The army officer who has seized power in Burkina Faso amid popular protests in the West African country was twice selected to attend counterterrorism training programs sponsored by the U.S. government, according to U.S. military officials.
Lt. Col. Isaac Zida, the former deputy commander of the presidential guard, emerged Saturday as the country’s ruler — at least on an interim basis — after angry demonstrators attacked government buildings and forced Burkina Faso’s longtime strongman to flee the country.
In 2012, when he was a major, Zida attended a 12-day counterterrorism training course at MacDill Air Force Base in Florida that was sponsored by the Defense Department’s Joint Special Operations University, according to Army Lt. Col. Mark R. Cheadle, a spokesman for the U.S. Africa Command.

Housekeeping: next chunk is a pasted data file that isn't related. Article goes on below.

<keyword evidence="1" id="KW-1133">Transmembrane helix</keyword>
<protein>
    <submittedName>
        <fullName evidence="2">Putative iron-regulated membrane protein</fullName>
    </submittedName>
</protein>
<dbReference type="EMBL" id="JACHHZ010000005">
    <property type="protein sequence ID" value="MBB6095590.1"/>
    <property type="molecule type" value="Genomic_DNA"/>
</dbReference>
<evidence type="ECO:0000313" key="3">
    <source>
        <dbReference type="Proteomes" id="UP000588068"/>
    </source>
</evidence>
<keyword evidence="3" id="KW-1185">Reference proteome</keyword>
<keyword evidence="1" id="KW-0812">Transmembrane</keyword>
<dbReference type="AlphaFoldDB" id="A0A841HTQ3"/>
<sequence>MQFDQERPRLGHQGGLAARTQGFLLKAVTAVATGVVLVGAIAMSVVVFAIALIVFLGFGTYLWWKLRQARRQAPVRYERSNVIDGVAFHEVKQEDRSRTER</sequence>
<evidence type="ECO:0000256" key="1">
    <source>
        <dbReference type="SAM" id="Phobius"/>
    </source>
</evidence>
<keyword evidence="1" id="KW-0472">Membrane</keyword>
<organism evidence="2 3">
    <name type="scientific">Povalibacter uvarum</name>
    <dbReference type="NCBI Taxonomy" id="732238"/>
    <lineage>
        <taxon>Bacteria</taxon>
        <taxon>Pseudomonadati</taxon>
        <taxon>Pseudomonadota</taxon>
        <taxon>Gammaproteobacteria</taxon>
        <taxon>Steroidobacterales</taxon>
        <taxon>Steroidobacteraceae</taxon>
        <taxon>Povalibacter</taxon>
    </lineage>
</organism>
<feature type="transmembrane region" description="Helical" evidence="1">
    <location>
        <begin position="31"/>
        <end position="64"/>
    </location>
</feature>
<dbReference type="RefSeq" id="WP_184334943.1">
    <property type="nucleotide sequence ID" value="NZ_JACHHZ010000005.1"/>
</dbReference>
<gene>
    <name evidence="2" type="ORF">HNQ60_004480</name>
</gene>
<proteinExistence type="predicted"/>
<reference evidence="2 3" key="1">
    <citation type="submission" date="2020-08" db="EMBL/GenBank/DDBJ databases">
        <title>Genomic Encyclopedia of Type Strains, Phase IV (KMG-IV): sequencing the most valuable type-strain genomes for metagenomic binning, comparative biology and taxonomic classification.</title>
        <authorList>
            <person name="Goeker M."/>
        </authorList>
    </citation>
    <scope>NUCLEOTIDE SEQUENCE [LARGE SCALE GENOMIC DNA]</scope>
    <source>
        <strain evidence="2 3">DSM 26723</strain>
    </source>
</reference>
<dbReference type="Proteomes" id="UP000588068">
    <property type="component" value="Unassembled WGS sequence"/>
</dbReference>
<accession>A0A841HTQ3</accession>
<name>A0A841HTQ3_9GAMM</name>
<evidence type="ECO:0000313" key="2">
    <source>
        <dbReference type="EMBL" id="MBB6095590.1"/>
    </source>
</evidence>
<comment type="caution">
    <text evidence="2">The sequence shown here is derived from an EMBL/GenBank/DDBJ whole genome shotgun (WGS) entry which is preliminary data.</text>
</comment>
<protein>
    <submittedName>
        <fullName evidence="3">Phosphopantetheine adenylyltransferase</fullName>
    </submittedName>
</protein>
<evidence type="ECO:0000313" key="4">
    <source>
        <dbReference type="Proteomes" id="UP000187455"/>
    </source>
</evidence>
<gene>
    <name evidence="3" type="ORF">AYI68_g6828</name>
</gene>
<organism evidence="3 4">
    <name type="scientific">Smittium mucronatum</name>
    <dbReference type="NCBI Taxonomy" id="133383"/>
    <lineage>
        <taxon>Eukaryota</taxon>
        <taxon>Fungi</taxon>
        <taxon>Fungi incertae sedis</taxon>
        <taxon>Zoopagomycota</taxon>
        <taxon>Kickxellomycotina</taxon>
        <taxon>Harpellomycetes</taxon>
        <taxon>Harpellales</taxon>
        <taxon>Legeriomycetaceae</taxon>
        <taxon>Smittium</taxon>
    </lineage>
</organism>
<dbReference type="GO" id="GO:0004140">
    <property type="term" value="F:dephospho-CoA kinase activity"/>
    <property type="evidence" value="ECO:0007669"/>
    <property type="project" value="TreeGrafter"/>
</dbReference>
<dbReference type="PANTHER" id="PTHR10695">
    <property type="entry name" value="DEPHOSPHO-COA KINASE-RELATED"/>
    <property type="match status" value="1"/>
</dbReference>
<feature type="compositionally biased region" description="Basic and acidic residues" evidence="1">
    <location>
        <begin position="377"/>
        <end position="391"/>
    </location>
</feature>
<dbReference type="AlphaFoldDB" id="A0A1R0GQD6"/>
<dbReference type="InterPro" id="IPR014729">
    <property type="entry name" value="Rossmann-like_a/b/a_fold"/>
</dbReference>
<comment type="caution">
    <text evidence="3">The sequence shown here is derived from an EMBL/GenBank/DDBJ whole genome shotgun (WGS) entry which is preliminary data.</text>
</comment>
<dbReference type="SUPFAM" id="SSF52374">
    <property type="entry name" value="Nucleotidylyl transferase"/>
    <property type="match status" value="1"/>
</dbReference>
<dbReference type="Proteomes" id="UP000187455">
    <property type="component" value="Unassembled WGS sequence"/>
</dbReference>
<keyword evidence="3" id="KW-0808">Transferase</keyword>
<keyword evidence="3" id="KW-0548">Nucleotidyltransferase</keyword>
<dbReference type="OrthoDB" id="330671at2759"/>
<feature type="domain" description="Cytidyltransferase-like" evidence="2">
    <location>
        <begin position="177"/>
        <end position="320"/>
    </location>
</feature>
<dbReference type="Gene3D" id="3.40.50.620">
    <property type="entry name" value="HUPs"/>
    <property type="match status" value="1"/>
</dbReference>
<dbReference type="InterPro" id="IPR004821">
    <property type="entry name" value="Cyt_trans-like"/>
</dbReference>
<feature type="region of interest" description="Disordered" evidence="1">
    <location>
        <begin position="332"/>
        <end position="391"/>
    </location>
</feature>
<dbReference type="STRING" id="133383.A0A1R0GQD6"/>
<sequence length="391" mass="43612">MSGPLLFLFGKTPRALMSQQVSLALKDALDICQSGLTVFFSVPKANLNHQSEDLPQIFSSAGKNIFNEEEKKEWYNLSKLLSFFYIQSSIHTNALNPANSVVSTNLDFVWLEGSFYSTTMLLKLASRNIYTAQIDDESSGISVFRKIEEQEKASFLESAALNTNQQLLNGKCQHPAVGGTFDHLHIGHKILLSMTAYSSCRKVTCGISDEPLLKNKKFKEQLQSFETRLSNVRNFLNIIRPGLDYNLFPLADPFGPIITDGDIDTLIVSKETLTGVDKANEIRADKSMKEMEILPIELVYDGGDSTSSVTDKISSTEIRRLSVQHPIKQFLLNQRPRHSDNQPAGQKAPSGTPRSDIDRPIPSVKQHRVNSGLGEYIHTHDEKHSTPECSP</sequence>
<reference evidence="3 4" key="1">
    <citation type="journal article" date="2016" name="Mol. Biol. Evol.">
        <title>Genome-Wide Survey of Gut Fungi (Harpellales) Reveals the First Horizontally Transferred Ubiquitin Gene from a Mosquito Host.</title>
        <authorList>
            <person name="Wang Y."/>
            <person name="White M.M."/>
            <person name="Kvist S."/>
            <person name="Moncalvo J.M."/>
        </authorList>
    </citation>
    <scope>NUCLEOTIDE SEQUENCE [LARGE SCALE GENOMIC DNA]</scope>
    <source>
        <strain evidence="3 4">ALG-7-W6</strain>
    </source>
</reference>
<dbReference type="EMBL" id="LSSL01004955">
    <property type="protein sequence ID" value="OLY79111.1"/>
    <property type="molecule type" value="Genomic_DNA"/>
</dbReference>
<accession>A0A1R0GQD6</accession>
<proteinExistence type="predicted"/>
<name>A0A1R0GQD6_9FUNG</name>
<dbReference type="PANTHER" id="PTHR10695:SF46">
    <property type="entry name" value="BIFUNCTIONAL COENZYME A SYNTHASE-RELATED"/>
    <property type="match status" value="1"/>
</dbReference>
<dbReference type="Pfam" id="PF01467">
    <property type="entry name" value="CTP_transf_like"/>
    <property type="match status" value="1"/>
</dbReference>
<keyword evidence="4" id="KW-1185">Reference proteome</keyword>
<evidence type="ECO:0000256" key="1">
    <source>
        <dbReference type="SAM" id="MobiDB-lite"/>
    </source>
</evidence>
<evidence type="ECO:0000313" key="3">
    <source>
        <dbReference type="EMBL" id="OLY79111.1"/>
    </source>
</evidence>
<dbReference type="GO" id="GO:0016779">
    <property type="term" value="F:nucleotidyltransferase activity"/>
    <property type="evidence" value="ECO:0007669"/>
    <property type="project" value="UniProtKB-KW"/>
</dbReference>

That same year, Zida also attended a five-day military intelligence course in Botswana that was financed by the U.S. government, Cheadle said.
The U.S. military has developed a close relationship in recent years with Burkina Faso, which has allowed the Pentagon to operate a secretive Special Operations base that it uses to conduct reconnaissance flights across West Africa.
SOURCE: Craig Whitlock
The Washington Post